I’m betting the Houston Texans wish they hadn’t let go of Jones.

Flacco has huge leverage

Whether or not Flacco deserved to be MVP of the Super Bowl, he is, and the fact that he helped deliver a title to Baltimore means significant leverage for the Ravens’ quarterback in coming contract negotiations. The truth is that Flacco took a huge step forward in his development this year, although he is still not a consistent enough performer to count among the league’s best. But that won’t stop Flacco from seeking top dollar, in the neighborhood of $20 million per year.

As noted on Pro Football Talk, the Ravens will now almost certainly tag Flacco with the exclusive franchise tag, placing his 2013 pay in excess of the $20 million mark that Flacco desires. There’s very little chance that the Ravens would allow less successful teams to make a run at Flacco by applying the non-exclusive tag. So it looks like Joe is going to be cashing in on his Super Bowl win in short order.

Worst Color Commentator EVER…

Am I the only one who was both baffled and horrified by the on air performance of Phil Simms as the “color” commentator? Between the man “seeing” things before plays that he failed to share with the audience to not seeming to understand the strategy behind the game of football, Simms was a complete bust during the Super Bowl broadcast.

While Simms was miserable throughout the game, the final drive served as proof positive that Simms has no business being on the air. First, Simms was barely critical of a final 49ers drive that demonstrated poor clock management and poor play selection. Second, Simms started out by calling the final 49ers’ offensive play a “good no call” and then retreated back from his position to the point where no one, even Simms, knew exactly what his thoughts were. Finally, Simms seemed out of touch with the idea that the Ravens’ would (Very wisely) take a safety on the punt in the game’s next to last play, killing valuable clock time while protecting the Baltimore lead. If you didn’t know who the commentators were, you would be convinced that Jim Nance knows far more about football than Phil Simms, and that might very well be the truth.

I haven’t checked to see who is broadcasting next year’s Super Bowl. But if it is CBS doing the honors, I hope they will rent Troy Aikman away from FOX for a day.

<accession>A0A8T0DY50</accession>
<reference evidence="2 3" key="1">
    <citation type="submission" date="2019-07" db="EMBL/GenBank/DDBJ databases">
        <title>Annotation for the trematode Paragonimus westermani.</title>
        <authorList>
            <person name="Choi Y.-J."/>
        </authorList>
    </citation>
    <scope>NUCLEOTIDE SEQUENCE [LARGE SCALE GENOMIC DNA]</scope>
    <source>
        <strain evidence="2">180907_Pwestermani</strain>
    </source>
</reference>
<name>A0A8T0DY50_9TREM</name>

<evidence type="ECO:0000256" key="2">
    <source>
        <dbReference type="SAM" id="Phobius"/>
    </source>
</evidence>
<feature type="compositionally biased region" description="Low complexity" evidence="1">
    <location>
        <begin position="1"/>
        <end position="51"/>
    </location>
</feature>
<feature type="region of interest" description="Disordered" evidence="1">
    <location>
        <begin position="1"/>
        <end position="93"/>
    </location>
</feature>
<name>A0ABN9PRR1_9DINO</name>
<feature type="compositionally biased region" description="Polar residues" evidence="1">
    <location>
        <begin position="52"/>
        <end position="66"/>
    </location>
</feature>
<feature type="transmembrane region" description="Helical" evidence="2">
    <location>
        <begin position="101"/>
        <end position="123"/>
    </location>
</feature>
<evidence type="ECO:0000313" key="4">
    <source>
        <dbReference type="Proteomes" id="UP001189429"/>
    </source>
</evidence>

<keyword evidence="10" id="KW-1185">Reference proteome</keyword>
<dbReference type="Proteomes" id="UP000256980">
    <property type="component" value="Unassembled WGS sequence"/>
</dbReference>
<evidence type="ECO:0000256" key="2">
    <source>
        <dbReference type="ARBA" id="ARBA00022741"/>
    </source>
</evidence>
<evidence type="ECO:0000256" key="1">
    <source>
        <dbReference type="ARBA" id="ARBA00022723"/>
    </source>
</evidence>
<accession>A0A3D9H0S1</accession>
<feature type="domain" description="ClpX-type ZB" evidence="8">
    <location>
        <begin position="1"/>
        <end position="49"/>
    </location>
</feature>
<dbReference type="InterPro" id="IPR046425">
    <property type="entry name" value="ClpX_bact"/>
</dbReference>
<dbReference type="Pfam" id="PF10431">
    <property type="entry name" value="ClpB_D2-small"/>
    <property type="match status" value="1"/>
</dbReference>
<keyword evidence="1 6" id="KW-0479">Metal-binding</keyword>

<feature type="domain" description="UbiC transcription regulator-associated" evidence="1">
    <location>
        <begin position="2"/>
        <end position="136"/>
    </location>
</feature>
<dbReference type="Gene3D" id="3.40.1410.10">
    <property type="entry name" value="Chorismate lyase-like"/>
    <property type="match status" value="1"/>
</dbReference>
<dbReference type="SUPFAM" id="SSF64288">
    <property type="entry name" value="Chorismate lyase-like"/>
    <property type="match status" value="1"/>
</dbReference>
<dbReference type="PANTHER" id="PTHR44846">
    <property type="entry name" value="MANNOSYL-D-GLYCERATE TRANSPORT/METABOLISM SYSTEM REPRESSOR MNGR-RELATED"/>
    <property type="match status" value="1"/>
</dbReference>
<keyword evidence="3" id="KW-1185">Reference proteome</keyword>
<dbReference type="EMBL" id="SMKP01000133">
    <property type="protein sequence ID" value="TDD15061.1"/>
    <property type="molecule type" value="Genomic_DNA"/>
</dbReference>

Jones and CulliverKarma bites Culliver

I was ranting all week about the need for karma to make an appearance at this year’s Super Bowl and it did… just not in the way that I expected. Chris Culliver, the 49ers’ cornerback who went off in a rant about the possibility of gay players in the NFL (newsflash idiot… there already are gay players in the NFL), got lit up like a Christmas tree by Flacco and the Ravens. Culliver found himself to be a frequent target of Flacco during the game. Culliver was the one who got burned on Jacoby Jones’ terrific touchdown play, and was also responsible for a pass interference penalty on a key third down with only nine minutes remaining in the game.

Right about now Culliver needs a hug, but I wouldn’t blame any of his teammates for not giving it to him. Culliver can claim all he wants that there is no homophobia or hate in his heart, but there was plenty that came out of his mouth.

Good bye, Ray

Speaking of karma, I am convinced it took the easy way out after targeting Culliver instead of Ray Lewis. But for those who share my disdain of the Ravens’ criminal linebacker,  we can take solace in the fact that the retirement party is nearly complete; there’s just a parade left to go and then we’ll just have to deal with the man as a talking head going forward.

Still, Ray just couldn’t resist giving us more fodder upon which to despise him. In an interview with CBS’ Shannon Sharpe, Lewis was asked directly about the double murder in which he was implicated in 2000. His response? Why of course it was to blame the investigatory process.

Said Lewis, “It’s simple. God has never made a mistake. That’s just who He is, you see. And if our system — it’s the sad thing about our system — if our system took the time to really investigate what happened 13 years ago, maybe they would have got to the bottom line truth. But the saddest thing ever was that a man looked me in my face and told me, ‘We know you didn’t do this, but you’re going down for it anyway.’ To the family, if you knew, if you really knew the way God works, he don’t use people who commits anything like that for His glory. No way. It’s the total opposite.”

That’s right scumbag…. blame the system. The same system that you refused to cooperate with and eventually had to plead guilty for obstruction to. I also suppose the system is to blame for the disappearance of a blood-splattered white suit. Lewis can talk all he wants about God and about being reformed, but the fact is that God didn’t commit commit those murders. God didn’t investigate the case. And God sure as hell didn’t refuse to cooperate with the investigation, to lie, or to hide a bloody white suit. In my opinion, the type of salvation that Lewis has claimed to possess can only occur when the offender has assumed responsibility for his actions. Other than to pay off the families to avoid a civil finding, and to contribute mightily to the community to presumably assuage his own feelings of guilt, this ass continues to spout drivel and act like it is profound. It’s time for you to go Ray, and for me to mute my television every time your face comes on the screen.